The following benchmarks have to be passed on a student's way to the Ph.D. degree.

- Passing of the Qualifying Exam. This is an exam in Real Analysis and Applied Linear Algebra. A student admitted directly into the Ph.D. program is expected to take this exam by the end of the first year at the latest.
- Completing 54 semester hours of courses. The grade of each course has at least to be B. The selection of courses must be approved by the student's supervisory committee and the Joint Program Committee which administers the program. At least 18 hours must be in a major area of concentration while at least 12 hours have to be in a minor area of study which is a subject outside mathematics.
- Passing a language or tool of research exam.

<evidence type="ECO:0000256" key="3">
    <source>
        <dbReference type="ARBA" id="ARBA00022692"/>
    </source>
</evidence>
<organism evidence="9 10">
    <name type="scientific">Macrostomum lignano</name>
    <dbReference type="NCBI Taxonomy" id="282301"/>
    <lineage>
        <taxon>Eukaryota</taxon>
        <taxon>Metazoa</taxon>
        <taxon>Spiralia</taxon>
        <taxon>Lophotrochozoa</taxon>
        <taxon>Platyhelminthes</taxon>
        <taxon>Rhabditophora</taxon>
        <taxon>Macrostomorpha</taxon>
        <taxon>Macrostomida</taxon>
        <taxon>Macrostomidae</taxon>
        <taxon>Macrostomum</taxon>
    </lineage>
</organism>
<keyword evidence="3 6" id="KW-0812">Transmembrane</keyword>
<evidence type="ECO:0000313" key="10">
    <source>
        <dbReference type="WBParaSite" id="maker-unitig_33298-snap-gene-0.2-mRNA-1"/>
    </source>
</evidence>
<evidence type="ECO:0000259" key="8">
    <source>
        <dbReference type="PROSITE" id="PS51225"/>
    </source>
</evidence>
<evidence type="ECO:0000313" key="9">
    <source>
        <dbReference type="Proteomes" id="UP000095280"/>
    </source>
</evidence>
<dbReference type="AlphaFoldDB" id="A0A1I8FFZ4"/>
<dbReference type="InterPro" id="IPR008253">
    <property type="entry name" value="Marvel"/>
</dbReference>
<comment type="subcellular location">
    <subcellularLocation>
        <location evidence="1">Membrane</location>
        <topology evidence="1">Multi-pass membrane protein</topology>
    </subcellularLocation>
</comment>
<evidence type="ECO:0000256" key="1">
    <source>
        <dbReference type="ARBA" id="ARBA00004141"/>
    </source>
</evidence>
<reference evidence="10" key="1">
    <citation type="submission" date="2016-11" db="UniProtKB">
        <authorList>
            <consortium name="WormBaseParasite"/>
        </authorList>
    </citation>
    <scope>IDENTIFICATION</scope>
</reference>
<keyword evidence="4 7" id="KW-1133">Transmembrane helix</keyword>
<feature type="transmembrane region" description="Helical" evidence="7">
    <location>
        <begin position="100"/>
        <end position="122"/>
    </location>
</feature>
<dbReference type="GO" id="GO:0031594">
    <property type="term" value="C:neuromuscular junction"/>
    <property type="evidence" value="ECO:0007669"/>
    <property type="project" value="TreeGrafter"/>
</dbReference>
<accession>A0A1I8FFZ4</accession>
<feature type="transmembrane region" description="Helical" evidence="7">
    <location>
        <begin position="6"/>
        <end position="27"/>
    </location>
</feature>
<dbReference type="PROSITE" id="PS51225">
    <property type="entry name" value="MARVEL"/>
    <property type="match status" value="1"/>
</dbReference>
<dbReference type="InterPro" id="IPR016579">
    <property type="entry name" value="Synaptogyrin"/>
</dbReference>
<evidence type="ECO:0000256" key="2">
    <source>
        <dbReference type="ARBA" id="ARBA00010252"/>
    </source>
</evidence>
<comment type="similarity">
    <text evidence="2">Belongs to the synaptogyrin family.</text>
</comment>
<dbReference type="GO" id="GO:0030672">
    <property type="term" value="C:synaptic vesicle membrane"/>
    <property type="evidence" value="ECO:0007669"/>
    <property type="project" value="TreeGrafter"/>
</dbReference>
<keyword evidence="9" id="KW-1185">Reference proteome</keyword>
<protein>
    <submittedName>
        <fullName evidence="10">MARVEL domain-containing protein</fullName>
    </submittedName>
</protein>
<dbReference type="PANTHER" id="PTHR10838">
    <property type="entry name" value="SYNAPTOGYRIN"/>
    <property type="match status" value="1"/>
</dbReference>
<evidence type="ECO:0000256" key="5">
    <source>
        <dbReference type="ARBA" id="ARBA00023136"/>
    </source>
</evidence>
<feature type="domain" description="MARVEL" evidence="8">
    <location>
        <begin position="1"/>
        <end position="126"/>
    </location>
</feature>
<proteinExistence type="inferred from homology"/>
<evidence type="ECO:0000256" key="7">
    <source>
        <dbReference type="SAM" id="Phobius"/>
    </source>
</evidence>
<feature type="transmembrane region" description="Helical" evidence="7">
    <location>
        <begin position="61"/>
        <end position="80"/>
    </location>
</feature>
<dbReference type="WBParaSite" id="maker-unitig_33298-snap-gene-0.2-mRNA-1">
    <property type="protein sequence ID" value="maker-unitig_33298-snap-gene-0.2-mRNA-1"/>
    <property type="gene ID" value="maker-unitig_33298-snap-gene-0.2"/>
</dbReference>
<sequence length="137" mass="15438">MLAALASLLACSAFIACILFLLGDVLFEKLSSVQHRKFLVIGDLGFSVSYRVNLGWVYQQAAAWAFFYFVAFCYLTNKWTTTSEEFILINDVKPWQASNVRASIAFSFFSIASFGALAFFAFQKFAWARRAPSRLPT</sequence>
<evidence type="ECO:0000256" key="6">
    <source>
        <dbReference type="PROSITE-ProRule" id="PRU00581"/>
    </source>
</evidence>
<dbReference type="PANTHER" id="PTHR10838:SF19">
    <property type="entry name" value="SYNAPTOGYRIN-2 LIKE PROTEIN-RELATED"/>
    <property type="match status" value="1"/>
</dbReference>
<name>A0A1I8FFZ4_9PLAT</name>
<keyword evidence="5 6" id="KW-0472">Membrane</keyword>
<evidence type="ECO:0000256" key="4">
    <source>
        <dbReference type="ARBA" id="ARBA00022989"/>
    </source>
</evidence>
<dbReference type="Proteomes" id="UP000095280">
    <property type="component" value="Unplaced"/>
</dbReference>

- Passing the Comprehensive Exam which consists of a written and an oral part.
- Preparing a dissertation which must be a genuine contribution to mathematics.
- Passing the Final Examination (thesis defense).

The coursework may be finished within two years after the Qualifying Exam and research should be started while coursework is still under way. Typically, work on the thesis itself takes 12 - 18 months. Therefore, depending on a student's background, one has to allow for four to six years to obtain both the M.S. and the Ph.D. degree.